Normally negligence in order to be a ground for the avoidance of a decree must be of such a nature as to justify the inference that the minor's interests were not at all protected and therefore he was not properly represented. Negligence must not be merely such as might be innocently committed even by a reasonable person taking the ordinary precautions which he would have taken in his own case. Where the negligence is so gross as to amount to a clear violation of the duty cast upon the guardian although not brought to the notice of the Court at the time the decree can be avoided. In this case it cannot at all be said that the minor's guardian was grossly negligent in entering into the compromise whereunder she gave 2.48 acres in consideration of the truth and validity of the adoption being recognised by the defendant herein and retaining the remaining extent of the properties which is considerably larger than the property that was given to the defendant.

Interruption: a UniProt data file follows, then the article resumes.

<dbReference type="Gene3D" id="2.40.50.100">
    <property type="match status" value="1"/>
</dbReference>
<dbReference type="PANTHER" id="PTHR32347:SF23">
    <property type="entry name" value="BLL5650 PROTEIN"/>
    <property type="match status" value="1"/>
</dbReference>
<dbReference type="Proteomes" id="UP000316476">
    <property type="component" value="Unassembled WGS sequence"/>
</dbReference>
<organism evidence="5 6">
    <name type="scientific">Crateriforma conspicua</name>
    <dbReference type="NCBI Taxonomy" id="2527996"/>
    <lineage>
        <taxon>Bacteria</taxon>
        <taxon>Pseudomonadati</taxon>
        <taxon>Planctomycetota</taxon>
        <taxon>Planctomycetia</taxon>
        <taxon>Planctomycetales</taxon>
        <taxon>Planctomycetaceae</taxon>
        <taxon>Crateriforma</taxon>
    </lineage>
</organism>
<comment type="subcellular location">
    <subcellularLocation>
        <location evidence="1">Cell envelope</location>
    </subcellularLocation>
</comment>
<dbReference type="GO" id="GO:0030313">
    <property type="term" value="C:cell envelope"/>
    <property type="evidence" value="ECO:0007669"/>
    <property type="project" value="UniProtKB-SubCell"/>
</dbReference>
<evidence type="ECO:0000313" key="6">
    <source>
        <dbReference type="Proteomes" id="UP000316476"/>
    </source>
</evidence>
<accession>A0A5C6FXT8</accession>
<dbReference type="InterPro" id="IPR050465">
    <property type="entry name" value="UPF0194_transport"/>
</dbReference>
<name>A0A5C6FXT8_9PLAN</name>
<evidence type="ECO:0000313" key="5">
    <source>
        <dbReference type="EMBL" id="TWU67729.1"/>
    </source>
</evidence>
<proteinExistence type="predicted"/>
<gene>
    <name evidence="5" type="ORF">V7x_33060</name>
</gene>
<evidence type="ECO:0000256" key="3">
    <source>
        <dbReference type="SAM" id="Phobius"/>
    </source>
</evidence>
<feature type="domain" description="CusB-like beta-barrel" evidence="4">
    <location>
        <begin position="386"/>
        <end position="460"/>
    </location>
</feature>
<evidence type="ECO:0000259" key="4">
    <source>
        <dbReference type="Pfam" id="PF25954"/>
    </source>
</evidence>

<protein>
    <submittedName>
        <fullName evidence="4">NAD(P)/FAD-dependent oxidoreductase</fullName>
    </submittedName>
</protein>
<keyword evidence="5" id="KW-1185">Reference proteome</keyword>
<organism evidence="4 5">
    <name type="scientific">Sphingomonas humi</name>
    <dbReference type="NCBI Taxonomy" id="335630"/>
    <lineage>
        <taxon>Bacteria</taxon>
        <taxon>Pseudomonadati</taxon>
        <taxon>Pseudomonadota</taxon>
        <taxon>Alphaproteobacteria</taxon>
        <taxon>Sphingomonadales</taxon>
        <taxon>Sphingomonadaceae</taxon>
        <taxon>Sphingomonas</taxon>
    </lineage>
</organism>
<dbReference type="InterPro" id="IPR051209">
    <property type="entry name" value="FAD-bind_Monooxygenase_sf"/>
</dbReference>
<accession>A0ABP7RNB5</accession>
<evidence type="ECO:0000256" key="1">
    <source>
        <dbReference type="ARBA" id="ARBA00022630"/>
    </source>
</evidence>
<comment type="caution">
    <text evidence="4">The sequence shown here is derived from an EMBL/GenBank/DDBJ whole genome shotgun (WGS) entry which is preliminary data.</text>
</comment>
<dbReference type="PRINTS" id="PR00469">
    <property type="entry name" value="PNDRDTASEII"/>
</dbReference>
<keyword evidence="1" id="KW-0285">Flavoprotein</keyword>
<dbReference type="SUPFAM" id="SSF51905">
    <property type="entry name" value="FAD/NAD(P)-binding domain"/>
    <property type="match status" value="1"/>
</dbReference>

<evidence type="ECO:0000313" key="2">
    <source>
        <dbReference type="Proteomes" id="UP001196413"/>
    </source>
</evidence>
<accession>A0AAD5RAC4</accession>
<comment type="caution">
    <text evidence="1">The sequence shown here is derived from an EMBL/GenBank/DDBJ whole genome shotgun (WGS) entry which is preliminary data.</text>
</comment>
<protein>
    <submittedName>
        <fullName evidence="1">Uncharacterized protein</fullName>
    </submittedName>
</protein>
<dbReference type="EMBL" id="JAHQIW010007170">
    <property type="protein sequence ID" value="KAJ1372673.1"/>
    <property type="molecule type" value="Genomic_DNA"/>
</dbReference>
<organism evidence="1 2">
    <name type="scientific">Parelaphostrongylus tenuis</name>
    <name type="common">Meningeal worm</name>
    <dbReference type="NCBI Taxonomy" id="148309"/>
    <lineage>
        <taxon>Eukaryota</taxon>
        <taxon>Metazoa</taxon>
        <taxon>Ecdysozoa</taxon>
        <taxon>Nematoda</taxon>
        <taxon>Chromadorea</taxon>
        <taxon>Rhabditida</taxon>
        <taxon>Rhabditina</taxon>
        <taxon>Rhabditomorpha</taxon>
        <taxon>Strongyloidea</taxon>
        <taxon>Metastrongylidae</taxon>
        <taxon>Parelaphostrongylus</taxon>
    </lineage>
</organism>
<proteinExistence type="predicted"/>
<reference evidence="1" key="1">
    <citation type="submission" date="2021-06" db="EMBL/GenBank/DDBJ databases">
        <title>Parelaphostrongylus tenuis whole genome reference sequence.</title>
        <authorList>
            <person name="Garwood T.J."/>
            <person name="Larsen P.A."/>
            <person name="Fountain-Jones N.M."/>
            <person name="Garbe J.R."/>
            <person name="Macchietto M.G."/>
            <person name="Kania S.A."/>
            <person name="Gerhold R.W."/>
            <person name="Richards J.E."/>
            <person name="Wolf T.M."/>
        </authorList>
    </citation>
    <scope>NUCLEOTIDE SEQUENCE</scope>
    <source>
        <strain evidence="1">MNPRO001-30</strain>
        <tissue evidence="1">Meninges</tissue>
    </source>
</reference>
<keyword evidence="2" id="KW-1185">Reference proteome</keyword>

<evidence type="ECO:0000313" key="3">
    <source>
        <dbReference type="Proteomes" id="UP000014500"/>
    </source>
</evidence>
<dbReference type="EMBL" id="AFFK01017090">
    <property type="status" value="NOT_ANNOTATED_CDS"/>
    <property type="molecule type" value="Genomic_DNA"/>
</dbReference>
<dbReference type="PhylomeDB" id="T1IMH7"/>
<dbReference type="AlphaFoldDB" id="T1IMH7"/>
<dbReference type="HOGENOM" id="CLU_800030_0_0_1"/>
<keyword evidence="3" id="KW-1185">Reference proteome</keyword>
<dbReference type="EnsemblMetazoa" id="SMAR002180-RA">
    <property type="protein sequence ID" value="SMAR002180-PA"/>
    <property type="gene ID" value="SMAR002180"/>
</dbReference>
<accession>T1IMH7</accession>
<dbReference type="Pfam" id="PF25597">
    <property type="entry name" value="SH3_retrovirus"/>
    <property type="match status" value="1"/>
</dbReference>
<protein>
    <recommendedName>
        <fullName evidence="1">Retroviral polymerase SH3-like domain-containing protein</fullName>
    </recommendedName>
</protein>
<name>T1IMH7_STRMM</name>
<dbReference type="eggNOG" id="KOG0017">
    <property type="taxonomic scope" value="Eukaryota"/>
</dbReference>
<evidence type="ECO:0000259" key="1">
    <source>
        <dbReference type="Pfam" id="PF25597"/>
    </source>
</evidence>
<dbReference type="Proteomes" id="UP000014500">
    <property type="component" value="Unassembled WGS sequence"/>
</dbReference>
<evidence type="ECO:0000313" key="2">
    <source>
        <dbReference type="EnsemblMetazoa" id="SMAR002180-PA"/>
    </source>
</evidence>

6. In this case in addition to the plea of gross negligence the plaintiff alleged that the compromise has been entered into by his mother as his guardian under coercion. But the evidence adduced in the case relating to the plea of coercion is next to nothing. I am, therefore, of the view that the lower appellate Court is not right in setting aside the compromise decree.
7. In any event, the lower appellate Court had no justification to grant a decree for possession of the suit property in favour of the plaintiff, for even if the compromise decree in O.S. 14 of 1958 is set aside, the result will be that the suit will stand restored and has to be disposed of afresh and the parties would be relegated to the position which they held before the compromise. It is not as if possession of the suit property was taken by the defendant in execution of the compromise decree, so that it could be said that as soon as the compromise decree is set aside, the plaintiff will be entitled to have the restitution of the same. In any view of the matter the decision of the lower appellate Court cannot be held to be correct.
8. The result is the second appeal is allowed, the decree and judgment of the lower appellate Court are set aside and those of the trial Court restored. There will, however, be no order as to costs. No leave.
9. Appeal allowed.